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  1.  (5637.1)
    So I understand that a number of you guys know more than one language. How did you learn them? Meaning, what resources did you use and which ones did you find most helpful?

    Specifically, I'm learning Japanese and am trying to set the good resources apart from the bad. There are a lot of good and bad resources even within each type of resource (books, audio CD's, websites, etc.).

    Has anyone used the Rosetta Stone software to learn a new language? I've grown suspicious of it since I started seeing commercials for it late at night back to back with the ShamWow commercials and Billy Mays. However, it does have very high reviews on Amazon so maybe it's worth it if you've got $500 lying around...
    • CommentAuthorIan_M
    • CommentTimeApr 19th 2009
    The Pimsleur stuff is very good, and it's been around forever so it's easy to find used. Pimsleur teaches the conversational form of the language, so you won't pick up any tourist phrases but you will learn how to order a drink and ask someone to come over to your place.

    When/if you decide to learn to read, start with kids books. I used to tutor English, and Dr Seuss was the best tool I had for teaching the rhythm of English. Once you've learned the basics of Japanese, see if you can dig up any of the old Mangajin collections.
    • CommentAuthorlooneynerd
    • CommentTimeApr 19th 2009
    The best way to learn, if possible, is by immersion. I've always done pretty awfully in classes, but pick it up fast once I'm in the country.

    Rosetta stone is great. If you can afford it. It's price is based on the State Department's language levels; Level ones are easier for English speakers to learn, level fives are the hardest. I think Japanese is a class four, so look to spend several hundred dollars on the program, but it's absolutely wonderful!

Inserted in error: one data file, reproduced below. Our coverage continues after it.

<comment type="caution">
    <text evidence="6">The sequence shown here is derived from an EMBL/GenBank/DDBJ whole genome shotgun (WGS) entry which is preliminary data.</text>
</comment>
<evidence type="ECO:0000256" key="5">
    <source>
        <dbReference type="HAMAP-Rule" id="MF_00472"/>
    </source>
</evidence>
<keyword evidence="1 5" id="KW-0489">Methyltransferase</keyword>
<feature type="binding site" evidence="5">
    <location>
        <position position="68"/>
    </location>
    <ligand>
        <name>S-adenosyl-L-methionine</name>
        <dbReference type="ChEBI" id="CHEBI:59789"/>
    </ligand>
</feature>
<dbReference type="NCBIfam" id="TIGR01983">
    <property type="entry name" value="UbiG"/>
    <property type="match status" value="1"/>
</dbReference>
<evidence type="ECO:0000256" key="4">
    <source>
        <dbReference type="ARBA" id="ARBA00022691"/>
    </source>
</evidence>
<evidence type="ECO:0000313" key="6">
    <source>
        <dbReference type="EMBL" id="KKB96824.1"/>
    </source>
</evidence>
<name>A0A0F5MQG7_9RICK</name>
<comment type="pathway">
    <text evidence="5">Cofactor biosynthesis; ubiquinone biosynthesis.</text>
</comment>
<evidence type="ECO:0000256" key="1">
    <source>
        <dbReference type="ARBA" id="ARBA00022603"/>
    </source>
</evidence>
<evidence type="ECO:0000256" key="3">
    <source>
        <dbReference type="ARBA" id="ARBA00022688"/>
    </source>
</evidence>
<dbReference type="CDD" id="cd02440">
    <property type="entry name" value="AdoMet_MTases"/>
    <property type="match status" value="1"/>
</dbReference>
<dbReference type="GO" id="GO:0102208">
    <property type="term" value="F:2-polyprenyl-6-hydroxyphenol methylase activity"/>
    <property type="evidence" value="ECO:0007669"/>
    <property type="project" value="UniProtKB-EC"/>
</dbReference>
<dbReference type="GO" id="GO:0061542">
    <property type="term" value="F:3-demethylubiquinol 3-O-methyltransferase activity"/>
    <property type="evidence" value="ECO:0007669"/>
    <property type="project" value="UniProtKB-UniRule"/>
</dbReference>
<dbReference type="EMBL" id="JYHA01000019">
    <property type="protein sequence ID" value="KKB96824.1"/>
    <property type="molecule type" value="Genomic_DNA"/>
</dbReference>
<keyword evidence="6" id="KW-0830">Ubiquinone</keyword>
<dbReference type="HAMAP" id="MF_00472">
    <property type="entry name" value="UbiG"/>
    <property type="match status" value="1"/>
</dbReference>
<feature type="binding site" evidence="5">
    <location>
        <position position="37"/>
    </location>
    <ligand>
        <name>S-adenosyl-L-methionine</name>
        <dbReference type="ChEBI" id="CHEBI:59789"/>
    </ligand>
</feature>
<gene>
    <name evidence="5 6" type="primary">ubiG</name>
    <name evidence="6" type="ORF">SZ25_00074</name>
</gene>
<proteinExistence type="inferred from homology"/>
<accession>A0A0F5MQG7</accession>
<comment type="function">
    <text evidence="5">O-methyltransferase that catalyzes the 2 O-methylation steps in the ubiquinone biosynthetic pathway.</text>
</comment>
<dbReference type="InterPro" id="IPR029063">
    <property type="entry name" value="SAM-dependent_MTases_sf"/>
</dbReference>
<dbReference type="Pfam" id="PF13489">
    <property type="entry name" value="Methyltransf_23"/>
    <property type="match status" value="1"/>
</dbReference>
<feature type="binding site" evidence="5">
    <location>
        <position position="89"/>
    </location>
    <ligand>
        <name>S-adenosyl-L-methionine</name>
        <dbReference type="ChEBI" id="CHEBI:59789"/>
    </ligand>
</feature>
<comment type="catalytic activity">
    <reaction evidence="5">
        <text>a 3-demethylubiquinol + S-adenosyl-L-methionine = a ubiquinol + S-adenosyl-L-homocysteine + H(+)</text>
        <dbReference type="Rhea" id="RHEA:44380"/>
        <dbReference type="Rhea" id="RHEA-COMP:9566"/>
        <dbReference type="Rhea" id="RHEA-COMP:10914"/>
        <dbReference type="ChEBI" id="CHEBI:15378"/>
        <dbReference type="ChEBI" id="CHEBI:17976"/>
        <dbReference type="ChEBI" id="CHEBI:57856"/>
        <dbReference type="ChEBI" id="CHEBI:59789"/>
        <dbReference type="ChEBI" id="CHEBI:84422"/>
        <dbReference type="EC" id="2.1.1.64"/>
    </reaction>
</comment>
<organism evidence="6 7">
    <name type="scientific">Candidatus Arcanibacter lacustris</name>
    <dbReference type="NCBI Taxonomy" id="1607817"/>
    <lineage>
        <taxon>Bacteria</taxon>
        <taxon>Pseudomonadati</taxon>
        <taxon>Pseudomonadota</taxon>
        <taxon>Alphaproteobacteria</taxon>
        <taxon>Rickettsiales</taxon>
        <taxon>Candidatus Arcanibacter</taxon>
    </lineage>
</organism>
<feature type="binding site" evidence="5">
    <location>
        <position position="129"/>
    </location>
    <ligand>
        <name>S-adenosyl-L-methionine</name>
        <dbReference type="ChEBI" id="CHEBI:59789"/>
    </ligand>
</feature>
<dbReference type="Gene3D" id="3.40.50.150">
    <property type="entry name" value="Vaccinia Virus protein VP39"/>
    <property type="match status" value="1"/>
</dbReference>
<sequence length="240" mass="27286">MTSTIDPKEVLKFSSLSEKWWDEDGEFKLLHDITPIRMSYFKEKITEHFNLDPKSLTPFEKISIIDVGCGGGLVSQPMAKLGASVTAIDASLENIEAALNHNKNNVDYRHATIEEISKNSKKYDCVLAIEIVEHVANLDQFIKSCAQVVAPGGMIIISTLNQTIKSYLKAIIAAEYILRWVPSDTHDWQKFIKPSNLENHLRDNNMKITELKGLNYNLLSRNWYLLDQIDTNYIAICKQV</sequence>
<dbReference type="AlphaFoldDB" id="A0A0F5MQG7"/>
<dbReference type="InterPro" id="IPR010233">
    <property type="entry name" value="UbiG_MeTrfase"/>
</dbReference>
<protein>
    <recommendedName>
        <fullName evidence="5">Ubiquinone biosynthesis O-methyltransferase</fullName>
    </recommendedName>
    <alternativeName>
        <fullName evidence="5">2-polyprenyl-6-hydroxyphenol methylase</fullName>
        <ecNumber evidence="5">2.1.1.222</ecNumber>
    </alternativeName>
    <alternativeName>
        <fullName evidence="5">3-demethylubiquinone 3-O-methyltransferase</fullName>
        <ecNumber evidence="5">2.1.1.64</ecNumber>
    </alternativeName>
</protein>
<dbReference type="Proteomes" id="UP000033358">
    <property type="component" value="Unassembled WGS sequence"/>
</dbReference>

• CommentAuthorlead_pipe
    • CommentTimeApr 20th 2009
    I think there's a free product online called Mnemosyne, which is basically a set of virtual flash cards. It's a great resource to help you learn vocabulary.

    I use it for Talmud classes, and I think you can use it for any type of language script if you can download the font files, which isn't too hard (Aramaic is very different from Roman font).
    • CommentAuthorVerissimus
    • CommentTimeApr 20th 2009
    The best way in my opinion is to get a firm theoretical basis: find a good language course, but once you've done that the best thing is always to follow that up with immersion, like looneynerd said. Seize every opportunity to put what you've learnt into practice or it will fade away. For instance, if you are learning Japanese but you don't have the money to go to Tokyo for a couple of months, do you know any Japanese people in your neighborhood? Perhaps you could practice some pronunciation with them etc. etc.

    As to what is a good language course, that all depends. The Colloquial series is generally pretty good, but the quality may vary for different languages. For example I learnt beginners level Italian from "Italian for dummies" which was a very good book. I then assumed that they would be equally good with other languages, and later I bought "Chinese for dummies," which was horrible, absolutely impossible to learn anything from.

    The thing that helped me get into Chinese after some unsuccesful starts was It hammers home the fundamentals of the language; the sound structure, the grammar.

    You could always inquire at a university, ask them what language course they use with their students.
  2.  (5637.6)
  3.  (5637.7)
    This guy has some pretty sound advice.

    Personally what I use to keep up my Russian skills is to read in Russian translations of things I have already read in English, like my favourite Discworld books. That way I am interested in it like I wouldn't be with a newspaper and it is easier to figure things out from context when you already know how the plot goes. Also, hours of fun lolling at awkward name-transliteration.